If you missed the South Carolina Trucking Association Annual Conference this month, you missed out. There were warnings of trucks potentially being held hostage by hackers, stories of espionage told by a former spy and, as “The Great Debate” show theme suggests, there was a great deal of political commentary.
The SCTA conference, held in Hilton Head, SC, was the place to be for critical information impacting professionals in South Carolina’s vibrant trucking industry.
Jim Olson, a former chief of CIA counterintelligence, gave a riveting talk that took the crowd inside the real world of intelligence, from the day he was in law school and received a call from an organization offering “career advancement” to help America, to the difficult dilemmas and encounters he experienced in his “life on the farm” as an undercover spy for 31 years. He spoke of special weapons, training and masking technologies (like in "Mission: Impossible" movies) used in the CIA. The crowd was on the edge of their seats and, at the end, gave Olson a standing ovation. To learn more about his clandestine career, read Olson's book, Fair Play.
Future Truck Technologies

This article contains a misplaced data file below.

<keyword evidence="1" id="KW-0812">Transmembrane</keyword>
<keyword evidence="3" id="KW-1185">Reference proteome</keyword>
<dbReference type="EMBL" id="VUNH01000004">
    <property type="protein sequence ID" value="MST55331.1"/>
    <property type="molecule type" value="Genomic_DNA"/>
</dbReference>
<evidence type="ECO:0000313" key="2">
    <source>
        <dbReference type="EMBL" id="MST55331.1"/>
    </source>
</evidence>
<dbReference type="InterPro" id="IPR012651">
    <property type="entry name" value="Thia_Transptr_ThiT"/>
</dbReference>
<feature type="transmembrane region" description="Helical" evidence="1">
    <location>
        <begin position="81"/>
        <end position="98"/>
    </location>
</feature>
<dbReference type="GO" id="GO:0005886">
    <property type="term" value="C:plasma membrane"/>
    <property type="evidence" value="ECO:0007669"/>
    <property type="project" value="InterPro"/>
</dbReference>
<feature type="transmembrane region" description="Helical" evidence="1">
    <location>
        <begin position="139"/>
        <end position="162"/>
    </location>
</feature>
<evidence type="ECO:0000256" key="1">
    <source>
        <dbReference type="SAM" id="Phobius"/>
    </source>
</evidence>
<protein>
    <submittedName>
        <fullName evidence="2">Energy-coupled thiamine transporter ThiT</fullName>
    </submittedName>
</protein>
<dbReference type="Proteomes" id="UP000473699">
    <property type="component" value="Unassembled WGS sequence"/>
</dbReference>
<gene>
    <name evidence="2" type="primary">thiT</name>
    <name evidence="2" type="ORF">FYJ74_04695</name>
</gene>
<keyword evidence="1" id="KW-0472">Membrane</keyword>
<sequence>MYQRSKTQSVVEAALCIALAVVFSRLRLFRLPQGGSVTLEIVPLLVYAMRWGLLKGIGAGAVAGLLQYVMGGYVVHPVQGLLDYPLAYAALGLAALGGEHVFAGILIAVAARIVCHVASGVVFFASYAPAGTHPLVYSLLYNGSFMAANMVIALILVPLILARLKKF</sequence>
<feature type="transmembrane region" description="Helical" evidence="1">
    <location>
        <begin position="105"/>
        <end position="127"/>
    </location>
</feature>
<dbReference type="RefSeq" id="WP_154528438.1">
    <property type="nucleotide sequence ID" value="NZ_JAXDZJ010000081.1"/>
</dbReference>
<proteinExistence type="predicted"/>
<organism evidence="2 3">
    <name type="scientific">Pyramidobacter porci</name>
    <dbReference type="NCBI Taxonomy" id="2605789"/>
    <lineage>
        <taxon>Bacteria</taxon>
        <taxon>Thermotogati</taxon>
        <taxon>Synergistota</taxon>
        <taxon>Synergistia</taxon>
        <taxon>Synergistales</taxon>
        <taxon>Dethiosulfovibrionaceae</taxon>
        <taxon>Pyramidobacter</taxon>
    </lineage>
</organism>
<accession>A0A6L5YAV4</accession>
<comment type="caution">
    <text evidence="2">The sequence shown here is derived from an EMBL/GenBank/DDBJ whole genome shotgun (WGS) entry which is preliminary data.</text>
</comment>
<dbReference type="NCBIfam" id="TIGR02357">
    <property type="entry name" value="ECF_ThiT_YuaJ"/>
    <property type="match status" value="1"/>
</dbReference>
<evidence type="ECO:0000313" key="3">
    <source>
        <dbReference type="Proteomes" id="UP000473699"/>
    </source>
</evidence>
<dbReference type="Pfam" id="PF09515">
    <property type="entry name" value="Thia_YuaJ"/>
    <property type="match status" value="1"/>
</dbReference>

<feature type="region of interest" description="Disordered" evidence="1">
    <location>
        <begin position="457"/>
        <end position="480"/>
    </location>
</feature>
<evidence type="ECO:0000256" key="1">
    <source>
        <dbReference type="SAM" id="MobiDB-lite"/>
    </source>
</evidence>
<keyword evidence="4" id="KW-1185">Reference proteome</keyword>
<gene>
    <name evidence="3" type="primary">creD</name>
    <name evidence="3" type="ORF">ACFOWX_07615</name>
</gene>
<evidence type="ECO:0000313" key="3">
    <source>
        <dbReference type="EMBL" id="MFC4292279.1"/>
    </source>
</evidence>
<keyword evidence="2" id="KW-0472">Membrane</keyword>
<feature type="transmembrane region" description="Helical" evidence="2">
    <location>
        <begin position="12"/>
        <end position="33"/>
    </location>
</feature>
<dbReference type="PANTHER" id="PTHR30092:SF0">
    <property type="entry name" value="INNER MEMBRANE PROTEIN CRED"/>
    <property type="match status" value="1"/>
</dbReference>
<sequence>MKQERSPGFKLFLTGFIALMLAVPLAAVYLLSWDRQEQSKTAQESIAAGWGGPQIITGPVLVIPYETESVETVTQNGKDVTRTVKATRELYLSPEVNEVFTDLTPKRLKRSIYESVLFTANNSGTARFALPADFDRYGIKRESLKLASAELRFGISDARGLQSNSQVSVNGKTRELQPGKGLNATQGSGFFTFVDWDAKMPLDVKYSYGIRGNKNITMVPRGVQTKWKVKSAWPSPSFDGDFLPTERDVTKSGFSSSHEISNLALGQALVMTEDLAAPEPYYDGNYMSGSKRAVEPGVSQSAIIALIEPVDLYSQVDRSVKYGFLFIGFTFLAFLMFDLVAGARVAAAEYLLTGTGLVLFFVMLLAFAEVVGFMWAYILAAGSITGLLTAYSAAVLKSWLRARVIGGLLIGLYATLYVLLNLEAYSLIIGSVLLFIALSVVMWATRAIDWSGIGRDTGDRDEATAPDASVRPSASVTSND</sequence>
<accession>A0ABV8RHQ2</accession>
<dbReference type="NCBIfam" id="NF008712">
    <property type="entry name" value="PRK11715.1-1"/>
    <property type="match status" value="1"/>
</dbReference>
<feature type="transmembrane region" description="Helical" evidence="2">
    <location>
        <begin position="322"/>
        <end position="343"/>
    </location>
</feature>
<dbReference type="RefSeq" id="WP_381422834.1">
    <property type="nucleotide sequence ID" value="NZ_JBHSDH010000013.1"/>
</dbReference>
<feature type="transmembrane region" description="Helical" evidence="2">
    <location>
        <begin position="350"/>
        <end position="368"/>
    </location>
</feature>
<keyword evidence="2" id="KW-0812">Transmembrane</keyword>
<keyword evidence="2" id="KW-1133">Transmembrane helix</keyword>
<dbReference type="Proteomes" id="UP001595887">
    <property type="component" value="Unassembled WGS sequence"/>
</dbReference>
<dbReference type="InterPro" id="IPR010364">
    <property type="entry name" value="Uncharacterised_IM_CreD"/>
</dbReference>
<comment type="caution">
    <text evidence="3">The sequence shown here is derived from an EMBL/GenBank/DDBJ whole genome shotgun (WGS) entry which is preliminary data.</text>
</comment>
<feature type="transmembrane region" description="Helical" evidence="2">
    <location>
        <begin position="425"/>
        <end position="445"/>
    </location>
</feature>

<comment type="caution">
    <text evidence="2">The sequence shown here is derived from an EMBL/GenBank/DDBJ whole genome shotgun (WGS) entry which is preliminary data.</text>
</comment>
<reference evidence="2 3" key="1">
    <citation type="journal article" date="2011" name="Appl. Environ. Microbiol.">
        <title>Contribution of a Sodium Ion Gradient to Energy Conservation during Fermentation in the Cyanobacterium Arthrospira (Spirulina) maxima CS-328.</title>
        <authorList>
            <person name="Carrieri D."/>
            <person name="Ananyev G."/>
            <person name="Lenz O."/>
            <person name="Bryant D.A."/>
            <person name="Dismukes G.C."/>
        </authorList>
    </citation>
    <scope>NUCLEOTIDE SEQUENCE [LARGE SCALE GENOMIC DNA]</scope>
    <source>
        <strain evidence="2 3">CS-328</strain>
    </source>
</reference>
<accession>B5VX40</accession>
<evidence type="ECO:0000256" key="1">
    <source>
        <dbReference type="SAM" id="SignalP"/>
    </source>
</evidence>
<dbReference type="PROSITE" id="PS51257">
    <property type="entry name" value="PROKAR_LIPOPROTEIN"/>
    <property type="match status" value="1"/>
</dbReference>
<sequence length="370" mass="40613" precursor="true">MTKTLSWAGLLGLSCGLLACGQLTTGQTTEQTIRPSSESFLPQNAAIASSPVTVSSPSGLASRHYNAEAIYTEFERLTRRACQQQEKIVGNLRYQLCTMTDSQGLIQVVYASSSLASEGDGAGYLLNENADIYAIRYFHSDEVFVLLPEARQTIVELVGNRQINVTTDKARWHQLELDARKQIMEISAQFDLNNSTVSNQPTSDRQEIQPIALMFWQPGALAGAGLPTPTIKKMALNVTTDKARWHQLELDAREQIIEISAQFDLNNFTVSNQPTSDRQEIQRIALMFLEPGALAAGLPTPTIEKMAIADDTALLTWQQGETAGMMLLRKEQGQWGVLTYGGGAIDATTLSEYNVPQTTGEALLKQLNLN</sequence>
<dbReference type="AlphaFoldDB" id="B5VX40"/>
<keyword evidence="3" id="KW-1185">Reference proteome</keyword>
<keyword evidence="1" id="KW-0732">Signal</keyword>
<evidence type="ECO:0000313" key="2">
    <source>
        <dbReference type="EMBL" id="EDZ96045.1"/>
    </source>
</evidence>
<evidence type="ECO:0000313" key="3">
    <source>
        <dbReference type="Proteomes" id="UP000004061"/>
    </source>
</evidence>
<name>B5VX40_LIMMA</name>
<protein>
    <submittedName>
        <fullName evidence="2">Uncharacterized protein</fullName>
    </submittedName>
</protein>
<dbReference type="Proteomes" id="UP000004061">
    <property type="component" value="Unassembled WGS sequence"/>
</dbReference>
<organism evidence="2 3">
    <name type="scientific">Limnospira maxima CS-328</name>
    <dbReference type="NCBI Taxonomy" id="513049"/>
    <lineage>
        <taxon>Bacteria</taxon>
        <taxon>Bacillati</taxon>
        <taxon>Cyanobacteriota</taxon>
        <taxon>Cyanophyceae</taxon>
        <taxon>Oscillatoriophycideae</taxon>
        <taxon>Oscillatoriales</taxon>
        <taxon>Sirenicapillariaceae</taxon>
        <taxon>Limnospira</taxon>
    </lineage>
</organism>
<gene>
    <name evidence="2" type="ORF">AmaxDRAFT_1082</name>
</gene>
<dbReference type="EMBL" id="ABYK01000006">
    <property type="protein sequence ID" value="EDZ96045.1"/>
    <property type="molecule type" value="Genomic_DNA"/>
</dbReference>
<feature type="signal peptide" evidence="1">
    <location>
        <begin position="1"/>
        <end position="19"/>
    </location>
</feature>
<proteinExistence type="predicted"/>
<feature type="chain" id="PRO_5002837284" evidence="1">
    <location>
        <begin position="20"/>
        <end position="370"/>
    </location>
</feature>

Duke Drinkard (retired) and Bill Brown of Southeastern Freight Lines highlighted future technologies on the horizon for trucking companies as well as challenges facing the industry. Considering that trucks are now rolling data centers, anyone’s fleet of trucks can easily be held hostage by manipulating “open platform”, or easily accessible information, to remotely operate the trucks electronically. An example given was of a Jeep that made national news when the electronics were compromised and the driver lost control of the car, which was being controlled remotely by a hacker.
Transportation Safety & Efficiency
Rebecca Brewster of American Transportation Research Institute (ATRI) shared research that revealed the top freight bottlenecks in the U.S., which are: 1. Atlanta 2. Chicago and 3. Fort Lee, NJ. The congestion costs the trucking industry about $50 billion, annually. Loss of production due to the congestion was measured at 728 million hours, which equals 264,500 commercial drivers sitting still for the entire year!
Closing out the show, Colonel Leroy Taylor of the SC State Transport Police discussed his Safe DRIVE partnership geared toward commercial motor vehicle safety along the I-95 corridor. He emphasized the 403 driving-related deaths in SC, this year alone, and urged everyone to use defensive driving and “be safe” on the road.
If you're enduring chronic theft problems at your business, Contact Electric Guard Dog today for a free site security evaluation.